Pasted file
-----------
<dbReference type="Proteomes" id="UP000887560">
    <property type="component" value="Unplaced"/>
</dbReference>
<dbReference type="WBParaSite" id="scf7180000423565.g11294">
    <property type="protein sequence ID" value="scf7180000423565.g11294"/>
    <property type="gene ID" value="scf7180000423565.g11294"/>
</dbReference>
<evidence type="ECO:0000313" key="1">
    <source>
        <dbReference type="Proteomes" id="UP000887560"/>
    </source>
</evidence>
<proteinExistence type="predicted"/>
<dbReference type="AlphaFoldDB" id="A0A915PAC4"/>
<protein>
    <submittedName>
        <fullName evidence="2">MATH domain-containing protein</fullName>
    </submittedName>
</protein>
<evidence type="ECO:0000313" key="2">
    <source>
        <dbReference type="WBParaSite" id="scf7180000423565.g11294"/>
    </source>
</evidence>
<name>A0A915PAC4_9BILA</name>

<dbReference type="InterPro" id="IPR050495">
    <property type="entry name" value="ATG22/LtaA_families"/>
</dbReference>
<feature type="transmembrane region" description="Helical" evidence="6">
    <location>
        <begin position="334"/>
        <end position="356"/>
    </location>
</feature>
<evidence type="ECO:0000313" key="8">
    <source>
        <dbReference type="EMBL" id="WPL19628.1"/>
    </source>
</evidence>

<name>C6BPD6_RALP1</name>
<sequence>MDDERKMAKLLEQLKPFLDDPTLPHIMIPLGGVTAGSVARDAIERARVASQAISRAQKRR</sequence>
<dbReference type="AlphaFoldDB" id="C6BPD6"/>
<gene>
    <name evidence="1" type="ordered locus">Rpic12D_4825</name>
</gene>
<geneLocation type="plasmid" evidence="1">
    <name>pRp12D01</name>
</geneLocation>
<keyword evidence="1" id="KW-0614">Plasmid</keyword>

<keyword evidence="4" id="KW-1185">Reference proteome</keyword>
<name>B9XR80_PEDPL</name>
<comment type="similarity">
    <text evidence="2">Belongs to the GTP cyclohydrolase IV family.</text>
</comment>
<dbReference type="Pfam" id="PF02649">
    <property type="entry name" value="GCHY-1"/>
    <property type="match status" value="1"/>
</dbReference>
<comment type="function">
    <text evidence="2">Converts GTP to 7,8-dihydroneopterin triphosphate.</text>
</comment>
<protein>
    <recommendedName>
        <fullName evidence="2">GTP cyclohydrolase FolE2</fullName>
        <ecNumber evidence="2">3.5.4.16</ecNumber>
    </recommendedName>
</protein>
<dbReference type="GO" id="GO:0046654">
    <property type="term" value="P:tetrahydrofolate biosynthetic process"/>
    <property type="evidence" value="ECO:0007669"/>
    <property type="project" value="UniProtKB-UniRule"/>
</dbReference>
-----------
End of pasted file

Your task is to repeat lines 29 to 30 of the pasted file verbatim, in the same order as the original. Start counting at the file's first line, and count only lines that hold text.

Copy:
<feature type="transmembrane region" description="Helical" evidence="6">
    <location>